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breakfast

MISTAKE # 1: Skipping Breakfast
I must start off by confessing that am so guilty of this mistake, though I have heard that it’s soooo not right, but for some reasons I can’t explain, i find myself committing the crime. Even if you ain’t hungry, a healthy breakfast is essential to recovery and overall health. Not only does a good breakfast start your metabolism early in the day, studies have shown that a breakfast high in fiber and carbohydrates can help you feel more energized throughout the day.
MISTAKE # 2: Following the Three-Meals-a-Day Policy
You heard that right. Don’t eat three meals a day. Instead, try to eat 5-6 “mini-meals” to prevent excessive hunger and overeating. This is especially helpful if your recovery leaves you with a lot of time on your hands. Eating five or six mini-meals gives you more to do throughout the day and it can help you avoid constant snacking. Have a good source of protein at all meals (eggs, lean meats, beans or legumes, peanut butter, tofu or low fat cheese) and a complex carbohydrate (high fiber cereal, whole grain toast, or fruit) along with plenty of vegetables.

MISTAKE # 3: Depriving Yourself of Snacks
Yes, I know, we just talked about avoiding constant snacking. But if you’re intentional in your meal planning, you can make snacking a part of your healthy recovery routine. Just use several of your mini-meals as “snack times” and take advantage of some delicious substitutes for traditional unhealthy snacks. Try these, as a start:
INSTEAD OF
crackers eat a handful of nuts
chips and dip eat toasted pita chips and hummus
a candy bar eat a bowl of fruit
soda eat real fruit juice
If you find yourself wanting to snack even between your mini-meals, try sugarless gum or sugar free mints. They can be a good way to keep your mouth busy without consuming calories. Brushing your teeth is another way to make snacking less pleasurable.
MISTAKE # 4 Choosing Refined Foods Over Whole Foods
Not all rice (or bread or potatoes or cereal or even sugar) is created equal. White rice, white bread, white potatoes, white pasta, sugary or low fiber cereals, juice, Kool Aid or boxed drinks, soft drinks, and refined sugar are all examples of unhealthy nutrition choices. However, most of these foods have healthy alternatives. You can find whole grain bread and pasta in any grocery store, along with brown and/or wild rice. You only have to spend ten seconds in the cereal aisle to see that there are plenty of healthy options to replace your Fruit Loops. Even refined white sugar has a healthy alternative – raw sugar. Avoid refined foods as much as possible and look for raw or whole food alternatives to keep your body healthy and on the road to recovery.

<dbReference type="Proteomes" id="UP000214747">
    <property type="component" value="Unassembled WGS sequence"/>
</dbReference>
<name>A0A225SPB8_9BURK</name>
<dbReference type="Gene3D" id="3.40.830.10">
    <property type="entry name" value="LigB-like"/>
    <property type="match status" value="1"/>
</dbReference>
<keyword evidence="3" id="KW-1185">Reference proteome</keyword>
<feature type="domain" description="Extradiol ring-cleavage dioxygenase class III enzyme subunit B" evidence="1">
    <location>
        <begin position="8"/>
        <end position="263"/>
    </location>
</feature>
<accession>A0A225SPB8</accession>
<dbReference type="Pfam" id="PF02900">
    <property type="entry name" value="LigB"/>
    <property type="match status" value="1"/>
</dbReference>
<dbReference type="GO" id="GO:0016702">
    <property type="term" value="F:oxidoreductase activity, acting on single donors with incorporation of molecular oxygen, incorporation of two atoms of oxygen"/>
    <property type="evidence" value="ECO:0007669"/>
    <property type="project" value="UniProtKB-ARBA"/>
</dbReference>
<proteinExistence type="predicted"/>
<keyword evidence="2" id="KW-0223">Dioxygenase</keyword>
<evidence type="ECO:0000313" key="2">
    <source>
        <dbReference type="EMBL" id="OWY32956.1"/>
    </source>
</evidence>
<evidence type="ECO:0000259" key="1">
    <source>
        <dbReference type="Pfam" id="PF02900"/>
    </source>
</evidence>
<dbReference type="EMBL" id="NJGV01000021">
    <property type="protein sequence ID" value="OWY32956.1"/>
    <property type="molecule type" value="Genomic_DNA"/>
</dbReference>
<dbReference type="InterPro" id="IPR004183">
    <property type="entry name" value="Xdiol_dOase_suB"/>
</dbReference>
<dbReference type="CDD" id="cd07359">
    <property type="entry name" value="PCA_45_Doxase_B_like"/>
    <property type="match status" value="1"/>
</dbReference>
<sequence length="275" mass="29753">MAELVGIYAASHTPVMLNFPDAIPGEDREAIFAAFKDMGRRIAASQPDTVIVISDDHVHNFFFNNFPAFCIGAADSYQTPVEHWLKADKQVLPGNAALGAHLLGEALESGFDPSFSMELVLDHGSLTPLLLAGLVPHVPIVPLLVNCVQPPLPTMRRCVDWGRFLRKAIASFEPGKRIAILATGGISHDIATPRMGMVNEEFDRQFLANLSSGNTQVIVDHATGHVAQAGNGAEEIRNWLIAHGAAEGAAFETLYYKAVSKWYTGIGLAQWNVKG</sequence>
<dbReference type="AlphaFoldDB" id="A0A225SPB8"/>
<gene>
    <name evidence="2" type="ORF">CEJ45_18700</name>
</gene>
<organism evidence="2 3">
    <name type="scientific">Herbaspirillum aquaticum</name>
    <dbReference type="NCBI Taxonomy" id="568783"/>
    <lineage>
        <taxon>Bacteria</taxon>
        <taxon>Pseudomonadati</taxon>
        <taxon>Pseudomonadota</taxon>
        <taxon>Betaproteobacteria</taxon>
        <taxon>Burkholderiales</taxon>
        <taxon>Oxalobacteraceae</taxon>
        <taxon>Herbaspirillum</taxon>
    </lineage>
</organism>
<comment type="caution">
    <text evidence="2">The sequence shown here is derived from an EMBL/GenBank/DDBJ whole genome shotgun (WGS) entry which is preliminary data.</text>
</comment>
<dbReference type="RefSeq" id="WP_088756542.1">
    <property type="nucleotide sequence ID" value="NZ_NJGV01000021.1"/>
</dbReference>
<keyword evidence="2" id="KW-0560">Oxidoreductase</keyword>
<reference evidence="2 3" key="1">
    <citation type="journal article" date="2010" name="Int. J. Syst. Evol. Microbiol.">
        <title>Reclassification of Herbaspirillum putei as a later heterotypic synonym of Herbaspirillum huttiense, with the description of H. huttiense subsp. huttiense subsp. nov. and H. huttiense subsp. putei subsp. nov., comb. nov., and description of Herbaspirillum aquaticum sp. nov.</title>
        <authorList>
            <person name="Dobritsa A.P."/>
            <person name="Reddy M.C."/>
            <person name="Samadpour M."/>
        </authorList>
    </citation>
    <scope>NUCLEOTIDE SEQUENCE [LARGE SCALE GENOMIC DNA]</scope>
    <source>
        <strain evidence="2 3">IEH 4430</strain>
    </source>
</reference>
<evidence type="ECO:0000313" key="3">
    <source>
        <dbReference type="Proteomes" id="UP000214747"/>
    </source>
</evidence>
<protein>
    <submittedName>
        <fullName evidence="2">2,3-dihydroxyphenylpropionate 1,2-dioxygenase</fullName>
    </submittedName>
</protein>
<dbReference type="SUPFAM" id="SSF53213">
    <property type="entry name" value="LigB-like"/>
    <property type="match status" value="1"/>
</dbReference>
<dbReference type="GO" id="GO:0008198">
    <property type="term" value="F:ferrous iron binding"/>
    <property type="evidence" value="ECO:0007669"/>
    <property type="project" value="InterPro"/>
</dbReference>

MISTAKE # 5: Ignoring Your Body’s Sleep Needs
We’ve all heard the magic number – eight hours. But that’s not necessarily the magic number for everyone. According to Dr. Christopher Winter, medical director of the Martha Jefferson Hospital Sleep Medicine Center in Charlottesville, VA, individual sleep needs vary greatly.2 Dr. Winter suggests paying attention to your daily routine to discover if you’re getting not enough (or too much) sleep. For instance, if you often wake up before your alarm goes off, you may be getting more sleep than you need. If you have a hard time staying awake during the day, you’re probably not getting enough.
When you’re recovering from an injury, you may have more difficulty maintaining a healthy sleep routine. If you are unable to take part in your normal activities, you may be tempted to fill that time by napping. However, be careful not to oversaturate your body with sleep. Following a healthy sleep routine that fits your individual needs can result in a healthy metabolism, good health and more rapid healing.
MISTAKE # 6: Leaving Your Doctor Out of the Loop
Your doctor can be one of your best resources for staying healthy while recovering from an injury. Not only is your doctor familiar with your injury and with your recovery process so far, he or she also knows your general medical history and understands any medical conditions you might have that could alter your nutritional or health needs. Communication with your doctor is especially important if you plan to make any major changes in your diet.
Above all, remember to give yourself time. When you’re recovering from an injury, the days can feel like weeks and the weeks like years. But if you’re willing to wait it out, and take of yourself in the meantime…well, let’s just say, your body will thank you.
Please feel free to share your thoughts, mistakes and also add to the list…if you have some mistakes that are omitted here.
Culled from SERC Therapy
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